Using External Credentials

If the platform does not support the direct use of the Kerberos API, but the platform does support Kerberos via GSSAPI (e.g. Solaris 9), or if you just want to use a different principal than the server principal, you can do an external kinit and have the server use the cached credentials. For example, in /etc/sysconfig/dirsrv:

KRB5CCNAME=/tmp/krb_ccache ; export KRB5CCNAME
kinit principalname # how to provide the password here is left as an exercise
# or kinit -k -t /path/to/file.keytab principalname
chown serveruid:serveruid $KRB5CCNAME # so the server process can read it
# start a cred renewal "daemon"
( while XXX ; do sleep NNN ; kinit ..... ; done ) &
# the exit condition XXX and sleep interval NNN are left as an exercise
... rest of server startup stuff ...

The server will see that KRB5CCNAME is set and will use those credentials. The server has no way to renew them, so that process must be external, or you will eventually get SASL BIND failures as the server attempts to use expired credentials.

Identity Mapping

This doc covers the basics of SASL Identity Mapping - SASL Identity Mapping

There is a special consideration when using a service principal to authenticate to another server. The default SASL mappings won’t work because the principal is not a regular user entry. Another problem is that there is no way to specify the order in which the SASL mappings are applied - so the first match is taken. However, the server currently evaluates the maps in reverse ASCII order. So we can create mappings like this, in order to use the LDAP service principal for replication. The example assumes you already have replication set up, and have created the cn=replication manager,cn=config user. This mapping would be set on ldap2.example.com, and would allow replication from machine ldap1.example.com using its LDAP service principal.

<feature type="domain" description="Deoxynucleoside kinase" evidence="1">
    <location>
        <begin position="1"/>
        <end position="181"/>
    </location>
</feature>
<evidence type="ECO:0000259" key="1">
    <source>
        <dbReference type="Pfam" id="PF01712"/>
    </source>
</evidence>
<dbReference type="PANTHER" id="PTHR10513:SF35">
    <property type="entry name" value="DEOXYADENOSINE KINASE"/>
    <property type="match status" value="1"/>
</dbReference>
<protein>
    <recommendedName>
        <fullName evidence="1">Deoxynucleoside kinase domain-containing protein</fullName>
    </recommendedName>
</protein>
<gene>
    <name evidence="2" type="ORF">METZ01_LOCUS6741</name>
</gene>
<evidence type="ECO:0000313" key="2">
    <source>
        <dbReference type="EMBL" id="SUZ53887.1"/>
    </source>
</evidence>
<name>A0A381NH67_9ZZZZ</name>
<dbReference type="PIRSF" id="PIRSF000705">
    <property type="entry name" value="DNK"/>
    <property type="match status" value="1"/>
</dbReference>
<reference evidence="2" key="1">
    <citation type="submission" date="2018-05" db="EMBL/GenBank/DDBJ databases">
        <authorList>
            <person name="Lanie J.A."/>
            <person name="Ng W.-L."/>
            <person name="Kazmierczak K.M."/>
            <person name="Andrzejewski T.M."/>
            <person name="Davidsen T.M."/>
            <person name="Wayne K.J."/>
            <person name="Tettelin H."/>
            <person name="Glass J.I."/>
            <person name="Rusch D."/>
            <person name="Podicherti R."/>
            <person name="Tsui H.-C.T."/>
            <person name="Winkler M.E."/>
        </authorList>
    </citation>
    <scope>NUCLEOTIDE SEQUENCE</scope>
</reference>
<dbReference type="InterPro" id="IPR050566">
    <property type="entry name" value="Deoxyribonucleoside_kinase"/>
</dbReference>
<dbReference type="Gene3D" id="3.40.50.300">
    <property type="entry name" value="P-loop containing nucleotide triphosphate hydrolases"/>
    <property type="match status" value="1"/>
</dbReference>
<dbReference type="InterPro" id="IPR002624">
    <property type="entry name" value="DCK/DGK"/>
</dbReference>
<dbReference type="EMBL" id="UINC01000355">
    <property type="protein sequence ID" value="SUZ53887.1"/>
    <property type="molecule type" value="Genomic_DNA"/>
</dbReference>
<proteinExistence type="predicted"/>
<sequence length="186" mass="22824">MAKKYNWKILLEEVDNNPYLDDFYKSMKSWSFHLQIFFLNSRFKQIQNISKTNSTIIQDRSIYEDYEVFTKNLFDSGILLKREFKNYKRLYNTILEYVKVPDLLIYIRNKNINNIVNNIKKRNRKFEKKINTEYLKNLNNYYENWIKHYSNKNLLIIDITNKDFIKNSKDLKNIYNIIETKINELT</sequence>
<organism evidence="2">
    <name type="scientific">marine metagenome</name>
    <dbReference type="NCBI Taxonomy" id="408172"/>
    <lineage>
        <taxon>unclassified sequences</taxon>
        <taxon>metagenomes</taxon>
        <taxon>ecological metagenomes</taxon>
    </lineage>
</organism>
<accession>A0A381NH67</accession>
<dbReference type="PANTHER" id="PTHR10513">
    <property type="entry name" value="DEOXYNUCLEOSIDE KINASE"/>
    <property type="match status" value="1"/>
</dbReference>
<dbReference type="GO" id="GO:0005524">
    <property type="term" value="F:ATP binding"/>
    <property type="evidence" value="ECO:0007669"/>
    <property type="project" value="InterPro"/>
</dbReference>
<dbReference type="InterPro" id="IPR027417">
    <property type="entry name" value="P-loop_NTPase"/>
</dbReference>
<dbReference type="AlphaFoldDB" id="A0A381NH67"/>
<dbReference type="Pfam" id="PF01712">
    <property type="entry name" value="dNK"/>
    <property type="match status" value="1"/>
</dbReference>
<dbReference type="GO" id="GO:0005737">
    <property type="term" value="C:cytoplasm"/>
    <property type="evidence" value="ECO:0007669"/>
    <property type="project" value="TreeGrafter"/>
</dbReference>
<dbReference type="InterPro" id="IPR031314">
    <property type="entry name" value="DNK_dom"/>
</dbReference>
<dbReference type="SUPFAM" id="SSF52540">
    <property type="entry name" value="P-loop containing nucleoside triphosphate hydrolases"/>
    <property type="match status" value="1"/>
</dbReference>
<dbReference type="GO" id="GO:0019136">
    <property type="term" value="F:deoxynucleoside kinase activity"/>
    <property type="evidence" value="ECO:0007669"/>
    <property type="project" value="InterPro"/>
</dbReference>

dn: cn=z,cn=mapping,cn=sasl,cn=config
objectclass: top
objectclass: nsSaslMapping
cn: z
nsSaslMapRegexString: ldap/ldap1.example.com@EXAMPLE.COM
nsSaslMapBaseDNTemplate: cn=replication manager,cn=config
nsSaslMapFilterTemplate: (objectclass=*)

This will map a Kerberos service principal of ldap/ldap1.example.com@EXAMPLE.COM to the replication manager user. Because z will usually come last, this mapping will be applied first. It will match the full principal name, including the realm. However, because of the way principal names are treated by the SASL/GSSAPI code, the realm may be removed. So we also need the map below:

dn: cn=y,cn=mapping,cn=sasl,cn=config
objectclass: top
objectclass: nsSaslMapping
cn: y
nsSaslMapRegexString: ldap/ldap1.example.com
nsSaslMapBaseDNTemplate: cn=replication manager,cn=config
nsSaslMapFilterTemplate: (objectclass=*)

Which is the same as cn=z but without the realm. Since the name is y, it will be applied after the one named z, which is what we want - the pattern is less specific, so we want it applied after. Both of these mappings are required in order to map a service principal to a specific user.

NOTE: If you add these maps over LDAP they will not work until you restart the server. This is because maps added via LDAP are added to the end of the list, so the other default maps will take precedence. You can also add these maps when you create your instance using the ConfigFile directive. See FDS_Setup for more information about ConfigFile.

Last modified on 7 August 2014